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Old 03-26-2010, 11:45 AM
CinciVol CinciVol is offline
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Join Date: Jun 2007
Location: Knoxville
Posts: 157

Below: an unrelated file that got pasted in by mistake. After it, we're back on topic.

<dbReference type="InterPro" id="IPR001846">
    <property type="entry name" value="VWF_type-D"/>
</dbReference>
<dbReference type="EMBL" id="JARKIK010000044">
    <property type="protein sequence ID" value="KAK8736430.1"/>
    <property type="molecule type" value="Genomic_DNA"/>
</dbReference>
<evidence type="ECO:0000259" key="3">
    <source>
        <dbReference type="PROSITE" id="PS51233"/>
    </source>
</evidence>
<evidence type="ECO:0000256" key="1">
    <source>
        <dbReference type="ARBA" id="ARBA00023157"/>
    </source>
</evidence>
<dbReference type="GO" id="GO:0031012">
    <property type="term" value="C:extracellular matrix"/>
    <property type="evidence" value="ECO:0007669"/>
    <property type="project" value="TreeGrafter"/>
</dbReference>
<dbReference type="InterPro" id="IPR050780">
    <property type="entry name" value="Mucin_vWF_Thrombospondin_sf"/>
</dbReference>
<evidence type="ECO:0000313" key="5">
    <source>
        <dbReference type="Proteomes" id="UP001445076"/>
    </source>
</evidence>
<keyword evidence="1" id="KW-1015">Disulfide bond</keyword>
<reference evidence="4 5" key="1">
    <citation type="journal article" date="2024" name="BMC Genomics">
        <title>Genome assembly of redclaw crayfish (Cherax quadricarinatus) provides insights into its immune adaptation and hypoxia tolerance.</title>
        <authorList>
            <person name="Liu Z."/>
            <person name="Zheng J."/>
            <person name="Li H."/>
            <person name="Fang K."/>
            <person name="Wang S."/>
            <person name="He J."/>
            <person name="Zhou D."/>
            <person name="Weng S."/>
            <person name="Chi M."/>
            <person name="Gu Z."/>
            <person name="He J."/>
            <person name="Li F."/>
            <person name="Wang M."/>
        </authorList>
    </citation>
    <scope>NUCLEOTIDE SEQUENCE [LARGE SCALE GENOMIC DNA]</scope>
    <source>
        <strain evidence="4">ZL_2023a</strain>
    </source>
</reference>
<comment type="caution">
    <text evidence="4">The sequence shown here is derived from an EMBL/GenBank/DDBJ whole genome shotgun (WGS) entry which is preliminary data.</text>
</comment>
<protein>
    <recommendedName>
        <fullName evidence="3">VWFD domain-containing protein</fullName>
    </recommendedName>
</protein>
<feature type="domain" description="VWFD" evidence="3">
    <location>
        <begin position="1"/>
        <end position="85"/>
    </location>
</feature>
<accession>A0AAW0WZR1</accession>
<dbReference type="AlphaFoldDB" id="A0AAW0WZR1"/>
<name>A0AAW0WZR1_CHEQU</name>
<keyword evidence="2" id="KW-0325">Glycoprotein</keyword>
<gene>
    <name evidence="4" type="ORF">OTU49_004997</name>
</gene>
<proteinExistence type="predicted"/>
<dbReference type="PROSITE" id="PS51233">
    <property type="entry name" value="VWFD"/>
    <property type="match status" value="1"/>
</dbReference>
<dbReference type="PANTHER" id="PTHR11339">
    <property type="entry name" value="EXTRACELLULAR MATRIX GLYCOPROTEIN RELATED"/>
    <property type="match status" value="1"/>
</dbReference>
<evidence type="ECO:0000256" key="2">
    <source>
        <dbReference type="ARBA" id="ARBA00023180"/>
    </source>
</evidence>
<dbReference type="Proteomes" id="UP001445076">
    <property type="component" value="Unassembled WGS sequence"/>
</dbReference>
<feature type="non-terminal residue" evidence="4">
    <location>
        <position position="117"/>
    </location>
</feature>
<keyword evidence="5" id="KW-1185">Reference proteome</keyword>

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If I remember my geology from my days at UT correctly, the most recent glaciation terminated right around what is now Cincinnati, Ohio around 20,000 years ago. That puts it 300+ miles north of the Smokies. However, as Jim noted, the position of that thousand ft thick ice sheet "just" to the north and the generally cooler global climate that caused the ice sheets to spread south would have had a dramatic effect on the biology and geomorphology in the smokies. For example, the "boulder fields" that you see in high elevation areas in the smokies are thought to be the result of frost heaving of the rocks during a period of time when the Smokies had a high elevation "tree line". The image I think of is the New Hampshire mountains today that are "bald" at high elevations. The vegetation beneath the tree line would have been boreal (think Canadian shield).
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